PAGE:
Why A High ROAS Is Not Always Good

We’re constantly seeing ads from “marketing experts” and “advertising consultants” about how they can create ad campaigns with 10x+ or 20x+ ROAS (return on ad spend). While that may sound great, it’s not always a good thing. 

The reality is that creating a campaign with a high ROAS is not difficult. Instead, the hard part is maintaining an optimal ROAS that maximizes revenue.

Table of Contents

  1. Understanding ROAS as a KPI
  2. ROAS by Stage in the Customer Journey
  3. Graphing the ROAS Curve
  4. Calculating Your Optimal ROAS
  5. Maximizing Revenue for Growth

Understanding ROAS as a KPI

ROAS is defined as the revenue generated from your advertising spend. It’s a great indicator of how well your advertising is performing, but it only tells half the story. 

However, ROAS alone only shows how efficient your ad spend is. It does not convey if the media campaigns are leading to increased overall revenue.

To better understand why this is the case you have to better understand advertising’s role in the customer journey.

ROAS by Stage in the Customer Journey

The customer journey is the path a prospect goes through before and after becoming a customer. At a high level, it’s broken out into four phases: Awareness, Consideration, Purchase, Loyalty. 

Awareness is when the prospect is first introduced to the brand. This can happen through advertising, but also from PR, partnerships, or even word of mouth. Most prospects don’t purchase at the awareness stage, because they’re not actively looking to purchase yet. 

Consideration is when the prospect is considering the brand and evaluating it against competitors. At this point the prospect intends to purchase a product, but is researching the exact product and brand.  

The purchase stage is when the conversion is most likely to occur. The prospect has high intent to purchase and included the brand in their final selection. It’s imperative that a brand stay top of mind at this stage, to ensure the prospect completes the purchase. 

Once a prospect purchases, they enter the loyalty stage. It’s at this stage that the brand attempts to cultivate a long-term relationship with the customer. The brand will continually engage with the customer to encourage repeat purchases.

As you can see each stage of the journey the prospect intent changes and with it the likely ROAS of that audience. 

If we only invest in targeting prospects in the Purchase stage, then our campaign will have an extremely high ROAS, but we won’t be introducing the brand to new consumers. That means that our campaigns won’t scale, since it’s tied to only the consumers that are very familiar with the brand. 

However, if you only invest in brand awareness, the campaigns will have a very low ROAS, since we’re only reaching consumers with no intention of purchasing right away.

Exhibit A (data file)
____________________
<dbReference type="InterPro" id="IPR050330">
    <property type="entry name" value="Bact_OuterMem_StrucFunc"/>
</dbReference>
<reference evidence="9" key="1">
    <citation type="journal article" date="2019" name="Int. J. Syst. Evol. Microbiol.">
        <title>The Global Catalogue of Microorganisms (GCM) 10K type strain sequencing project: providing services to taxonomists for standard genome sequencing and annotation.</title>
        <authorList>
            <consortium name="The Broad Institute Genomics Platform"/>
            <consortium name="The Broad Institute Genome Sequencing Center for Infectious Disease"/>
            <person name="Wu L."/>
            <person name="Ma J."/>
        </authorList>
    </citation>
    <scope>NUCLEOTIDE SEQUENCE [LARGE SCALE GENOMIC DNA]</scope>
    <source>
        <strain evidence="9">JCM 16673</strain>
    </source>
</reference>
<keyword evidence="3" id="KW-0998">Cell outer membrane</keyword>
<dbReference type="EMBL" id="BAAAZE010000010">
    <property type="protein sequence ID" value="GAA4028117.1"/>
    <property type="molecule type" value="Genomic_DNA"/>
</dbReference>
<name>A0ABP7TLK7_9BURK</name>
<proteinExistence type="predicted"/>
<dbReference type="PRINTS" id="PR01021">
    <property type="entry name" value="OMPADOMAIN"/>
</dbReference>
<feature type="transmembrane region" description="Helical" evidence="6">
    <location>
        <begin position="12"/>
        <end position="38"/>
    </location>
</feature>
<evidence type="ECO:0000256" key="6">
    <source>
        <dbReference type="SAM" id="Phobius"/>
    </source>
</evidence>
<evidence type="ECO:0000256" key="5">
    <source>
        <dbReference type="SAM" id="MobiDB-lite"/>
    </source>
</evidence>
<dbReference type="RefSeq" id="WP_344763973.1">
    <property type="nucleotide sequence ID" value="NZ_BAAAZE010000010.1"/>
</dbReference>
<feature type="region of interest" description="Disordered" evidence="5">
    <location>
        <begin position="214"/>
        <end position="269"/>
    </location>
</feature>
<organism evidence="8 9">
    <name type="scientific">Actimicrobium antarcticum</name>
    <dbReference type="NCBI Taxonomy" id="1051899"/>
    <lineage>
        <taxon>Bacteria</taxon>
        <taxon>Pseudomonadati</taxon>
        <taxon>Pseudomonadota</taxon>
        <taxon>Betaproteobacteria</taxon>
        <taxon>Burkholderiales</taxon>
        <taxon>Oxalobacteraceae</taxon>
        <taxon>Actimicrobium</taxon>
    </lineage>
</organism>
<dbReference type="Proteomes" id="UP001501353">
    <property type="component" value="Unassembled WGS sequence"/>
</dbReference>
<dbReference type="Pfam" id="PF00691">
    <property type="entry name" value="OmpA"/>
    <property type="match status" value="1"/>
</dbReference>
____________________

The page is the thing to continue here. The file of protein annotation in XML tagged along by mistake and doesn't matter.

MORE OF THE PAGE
As we invest in different parts of the journey, it impacts the overall ROAS of the campaign.

Graphing the ROAS Curve

Most brands will see that when graphing ROAS versus revenue, the chart loosely follows a bell curve. 

We monitor ROAS and revenue, together, because we ultimately want to maximize revenue to grow the business. 

When a brand focuses only on ROAS and high ROAS campaigns, they lose out on potential revenue.

Not only does the brand miss out on revenue in the short term, but over time the ROAS curve shifts to the right due to brand demand increasing. As brands invest in building an audience, they increase the number of consumers in the Consideration and Purchase stage of the customer journey. 

This means that a brand that focuses only on high ROAS audiences, is actually losing out on future revenue as well. 

In order to maximize revenue, it’s imperative that a brand identify their optimal ROAS and maintain that while scaling the campaigns.

Calculating Your Optimal ROAS

Brands can have different ways of calculating their optimal ROAS, but a basic guideline is to use your average margin and average order value to identify your break-even point. You can then define an acceptable margin to create a baseline optimal ROAS. 

Once you have defined your optimal ROAS (or used our calculator to identify your b/e ROAS), you can optimize your campaigns to that. If your ROAS dips below your optimal, you know your campaigns are losing money. If your ROAS is higher than your optimal, you’re leaving money on the table. 

Maximizing Revenue for Growth

Instead of focusing on high ROAS or maximizing media spend, it’s more important to maximize revenue while maintaining your optimal ROAS. As you continue to build your audience, your campaigns will continue to scale and allow you to grow your business. 

We recommend budgeting quarterly and reviewing your forecasts after any major marketing moments. For example, if you have a major press placement or influencer mention, this may impact your audience size, allowing you to spend more while maintaining your optimal ROAS. It’s after these moments, you’ll want to revisit your budgets. 

Optimizing and focusing on the right KPIs will allow you to consistently grow over time and not fall trap to vanity metrics that hold your business back.

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